Saturday 17 November 2018

Higgins is told to stop 'mumbling' - and reveal his plan

President Michael D Higgins. Photo: Gerry Mooney
President Michael D Higgins. Photo: Gerry Mooney
Kevin Doyle

Kevin Doyle

President Michael D Higgins has been accused of running a covert campaign for re-election to Áras an Uachtaráin.

Once again over the weekend, it was speculated that Mr Higgins is laying the groundwork for a second term in office. However, he is still refusing to clarify his position.

Presidential challenger Gerard Craughwell last night told the Irish Independent that the time has come for him to stop the "nonsense".

"Either he is running or he is not. He should just come out with it," the senator said.

Independent TD Michael Fitzmaurice backed this view, saying: "Instead of just mumbling behind the scenes, come out with it."

It was reported on Saturday that Mr Higgins has informed senior Government figures that he wants to run for re-election.

One minister confirmed yesterday that "everybody assumes at this stage" that Mr Higgins will seek another seven-year term.

Voting is tentatively pencilled in for Friday, October 26.

However, the leadership of Fine Gael and Fianna Fáil has shown little or no interest in running a candidate if the incumbent decides he wants to remain in office.

Asked whether Mr Higgins had tipped off the Government to his plans, a spokesperson said: "As previously indicated, the President will make his intentions known in July."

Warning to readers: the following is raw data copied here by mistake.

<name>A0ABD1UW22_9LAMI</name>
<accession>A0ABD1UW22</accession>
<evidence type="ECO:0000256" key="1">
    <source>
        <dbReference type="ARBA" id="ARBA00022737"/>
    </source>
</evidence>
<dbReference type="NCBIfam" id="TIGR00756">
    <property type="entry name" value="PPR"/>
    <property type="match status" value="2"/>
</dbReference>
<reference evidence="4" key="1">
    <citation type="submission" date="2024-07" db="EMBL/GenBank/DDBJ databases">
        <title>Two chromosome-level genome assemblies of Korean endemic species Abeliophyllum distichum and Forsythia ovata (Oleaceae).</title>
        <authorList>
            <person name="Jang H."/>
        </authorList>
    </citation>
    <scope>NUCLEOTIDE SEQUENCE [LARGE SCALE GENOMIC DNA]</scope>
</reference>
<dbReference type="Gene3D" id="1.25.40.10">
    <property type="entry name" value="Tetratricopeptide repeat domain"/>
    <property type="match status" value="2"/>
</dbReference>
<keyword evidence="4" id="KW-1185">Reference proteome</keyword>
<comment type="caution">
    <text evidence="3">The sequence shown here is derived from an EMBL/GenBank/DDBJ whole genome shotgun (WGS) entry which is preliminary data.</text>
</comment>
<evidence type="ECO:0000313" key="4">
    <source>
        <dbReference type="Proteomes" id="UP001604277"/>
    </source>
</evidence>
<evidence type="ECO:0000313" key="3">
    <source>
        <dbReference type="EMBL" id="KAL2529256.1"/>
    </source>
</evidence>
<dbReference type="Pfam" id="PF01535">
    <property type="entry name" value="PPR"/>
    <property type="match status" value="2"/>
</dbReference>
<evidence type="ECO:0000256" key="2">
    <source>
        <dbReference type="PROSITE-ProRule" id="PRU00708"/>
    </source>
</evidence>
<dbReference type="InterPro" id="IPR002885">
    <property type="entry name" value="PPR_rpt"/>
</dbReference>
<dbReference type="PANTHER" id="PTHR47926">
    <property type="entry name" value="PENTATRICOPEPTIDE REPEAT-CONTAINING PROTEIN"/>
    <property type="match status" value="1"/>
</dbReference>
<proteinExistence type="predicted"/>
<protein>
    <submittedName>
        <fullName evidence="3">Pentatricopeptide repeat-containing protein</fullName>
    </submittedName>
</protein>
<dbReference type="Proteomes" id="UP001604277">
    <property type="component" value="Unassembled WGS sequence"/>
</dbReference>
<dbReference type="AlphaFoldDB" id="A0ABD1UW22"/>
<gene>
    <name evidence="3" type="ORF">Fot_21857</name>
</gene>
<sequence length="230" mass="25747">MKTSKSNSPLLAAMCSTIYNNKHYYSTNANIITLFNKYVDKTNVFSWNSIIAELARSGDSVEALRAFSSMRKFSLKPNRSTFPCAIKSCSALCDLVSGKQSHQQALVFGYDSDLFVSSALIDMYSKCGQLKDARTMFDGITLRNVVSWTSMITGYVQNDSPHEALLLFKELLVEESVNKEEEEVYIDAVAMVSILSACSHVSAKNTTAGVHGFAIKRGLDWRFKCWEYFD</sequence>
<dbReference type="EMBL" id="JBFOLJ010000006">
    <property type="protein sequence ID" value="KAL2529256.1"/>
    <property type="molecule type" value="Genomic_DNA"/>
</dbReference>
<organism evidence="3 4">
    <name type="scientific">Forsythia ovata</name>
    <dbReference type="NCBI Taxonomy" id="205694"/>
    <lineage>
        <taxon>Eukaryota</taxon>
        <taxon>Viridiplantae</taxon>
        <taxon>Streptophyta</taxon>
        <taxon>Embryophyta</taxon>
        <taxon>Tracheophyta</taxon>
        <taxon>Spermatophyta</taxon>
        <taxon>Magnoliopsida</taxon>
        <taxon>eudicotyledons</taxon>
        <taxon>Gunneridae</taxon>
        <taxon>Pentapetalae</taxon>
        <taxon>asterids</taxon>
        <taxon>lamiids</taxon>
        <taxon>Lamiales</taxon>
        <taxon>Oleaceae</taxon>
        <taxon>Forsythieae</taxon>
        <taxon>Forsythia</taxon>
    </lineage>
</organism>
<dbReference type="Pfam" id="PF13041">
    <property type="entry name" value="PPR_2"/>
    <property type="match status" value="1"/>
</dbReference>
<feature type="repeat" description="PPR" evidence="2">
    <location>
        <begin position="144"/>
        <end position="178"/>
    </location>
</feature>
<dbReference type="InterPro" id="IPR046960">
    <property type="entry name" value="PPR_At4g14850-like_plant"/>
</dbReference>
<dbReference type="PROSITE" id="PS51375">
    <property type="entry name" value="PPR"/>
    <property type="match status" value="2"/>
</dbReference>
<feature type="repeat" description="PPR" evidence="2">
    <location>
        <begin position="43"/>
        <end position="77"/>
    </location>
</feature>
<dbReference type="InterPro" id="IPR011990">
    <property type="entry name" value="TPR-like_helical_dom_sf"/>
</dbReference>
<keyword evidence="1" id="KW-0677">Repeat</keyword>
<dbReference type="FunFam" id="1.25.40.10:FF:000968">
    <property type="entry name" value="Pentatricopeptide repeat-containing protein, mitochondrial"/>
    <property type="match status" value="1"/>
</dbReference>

He declined to elaborate when asked if Mr Higgins was annoyed by the ongoing public speculation over his position.

But Mr Craughwell said there was nobody to blame except the President.

He suggested Mr Higgins was using his position to garner publicity and public recognition.

"He's saying 'it would be beneath me to actually run in a campaign-type contest',"

Mr Craughwell said. The Galway native now fears that the President will wait until after the Dáil and Seanad break for their summer recess to make an announcement.

This would reduce the opportunities for prospective candidates to canvass TDs and senators for a nomination.

A candidate needs the support of at least 20 members of the Oireachtas to get their name on the ballot paper.

Mr Craughwell claimed a "significant number" have already offered their backing - but most want to hear Mr Higgins' position before making a public declaration.

"I want to put it up to Leo Varadkar and Micheál Martin that this nonsense that he's doing a great job has to end.

"If they don't want to contest it, then release their party members to nominate whoever they want," he said.

"My sole goal all along was to create an election. I'll do that to the bitter end."

He said the main parties "would kill all around them" to win a county council seat but for the presidency they "are not interested in entering a battle".

Mr Fitzmaurice, a TD for Roscommon, also criticised the main parties for the same reason.

"Irish people should get a say. My problem is that the political parties are basically saying 'let him work away'," he said.

Mr Higgins has been increasingly visible in recent months, attending a number of high-profile events.

Already this month he has travelled to Switzerland, Latvia and Lithuania.

In April, he addressed the United Nations in New York.

During the 2011 campaign, the 77-year-old indicated that he only wished to serve one term in office.

However, more recently he told the Irish Independent that he "absolutely" has the energy for a second term. "I've never ran away from a contest in my life," he said in April.

Irish Independent

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